Without looking at your results, your engagement, the number of visits social media is sending to your website, the number of leads and sales it’s creating, you don’t know whether or not what you’re doing is actually working.

If you track your results you can identify what is working and what isn’t working. You can then tweak the things that aren’t working to try and give you the results you’re looking for.


Automatically cross-posting to social networks

We get it, time is money and automatically cross-posting Facebook updates to Twitter will save you time. The only problem is, it looks scruffy and lazy.

Tweets are limited to 140 characters, which means that if you post a 160 character update to Facebook, it will get cut off on Twitter and will display a link to your Facebook page which people will have to follow to read the rest of the update.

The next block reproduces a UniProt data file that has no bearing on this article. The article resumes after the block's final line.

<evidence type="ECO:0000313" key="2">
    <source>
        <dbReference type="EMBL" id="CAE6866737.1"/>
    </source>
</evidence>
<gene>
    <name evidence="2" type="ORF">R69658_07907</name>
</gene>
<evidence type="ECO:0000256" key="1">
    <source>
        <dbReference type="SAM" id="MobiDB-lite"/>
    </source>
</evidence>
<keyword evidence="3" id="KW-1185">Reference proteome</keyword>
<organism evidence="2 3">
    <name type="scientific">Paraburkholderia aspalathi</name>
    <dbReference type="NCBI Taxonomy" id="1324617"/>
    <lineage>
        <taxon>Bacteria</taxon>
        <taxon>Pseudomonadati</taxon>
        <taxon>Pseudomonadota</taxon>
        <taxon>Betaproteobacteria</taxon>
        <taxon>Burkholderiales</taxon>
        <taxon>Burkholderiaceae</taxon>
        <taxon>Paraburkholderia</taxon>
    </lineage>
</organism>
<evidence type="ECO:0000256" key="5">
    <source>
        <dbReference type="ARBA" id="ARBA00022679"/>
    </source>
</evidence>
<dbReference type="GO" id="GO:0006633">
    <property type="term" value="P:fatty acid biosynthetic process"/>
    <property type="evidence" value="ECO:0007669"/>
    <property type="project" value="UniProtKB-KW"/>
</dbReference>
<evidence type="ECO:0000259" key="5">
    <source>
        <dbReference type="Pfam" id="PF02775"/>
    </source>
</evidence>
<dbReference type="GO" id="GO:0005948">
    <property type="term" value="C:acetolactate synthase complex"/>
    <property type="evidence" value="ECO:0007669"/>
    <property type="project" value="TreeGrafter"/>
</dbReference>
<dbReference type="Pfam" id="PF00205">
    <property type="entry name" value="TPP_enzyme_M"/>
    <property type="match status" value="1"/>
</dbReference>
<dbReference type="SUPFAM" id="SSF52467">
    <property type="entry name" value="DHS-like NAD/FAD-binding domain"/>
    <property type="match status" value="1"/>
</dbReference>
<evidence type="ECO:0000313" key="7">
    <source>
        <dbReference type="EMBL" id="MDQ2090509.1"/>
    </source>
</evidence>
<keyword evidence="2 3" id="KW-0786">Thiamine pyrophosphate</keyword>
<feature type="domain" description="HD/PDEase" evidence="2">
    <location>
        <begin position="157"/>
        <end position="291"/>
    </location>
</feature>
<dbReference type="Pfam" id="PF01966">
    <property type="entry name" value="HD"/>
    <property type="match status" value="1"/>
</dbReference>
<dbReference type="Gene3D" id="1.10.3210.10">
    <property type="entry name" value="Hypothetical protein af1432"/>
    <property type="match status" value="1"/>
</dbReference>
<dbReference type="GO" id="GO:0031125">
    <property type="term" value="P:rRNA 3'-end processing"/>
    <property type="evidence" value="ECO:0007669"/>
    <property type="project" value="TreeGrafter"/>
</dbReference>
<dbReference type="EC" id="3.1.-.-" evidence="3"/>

Take the time to customise an update for each social network to make sure you’re getting the most out of it.


All you do is self-promote

Remember what we said earlier on about providing your customers with useful content? That’s what you should be doing on social media, not sending out a barrage of self-promotion.

It’s recommended that you stick to the 80 / 20 rule, where 20% of what you send out is self-promotional, while the other 80% isn’t.

“What on earth do I talk about then?” you might be asking:

  • Share news stories that relate or resonate with your audience
  • Share hints and tips for getting the best out of something that relates to your audience. E.g. if you’re a beauty brand, you might share tips for making lipstick last longer – it’s not a direct self-promotion, and it provides your audience with something useful
  • Ask questions – find out more about your audience and their likes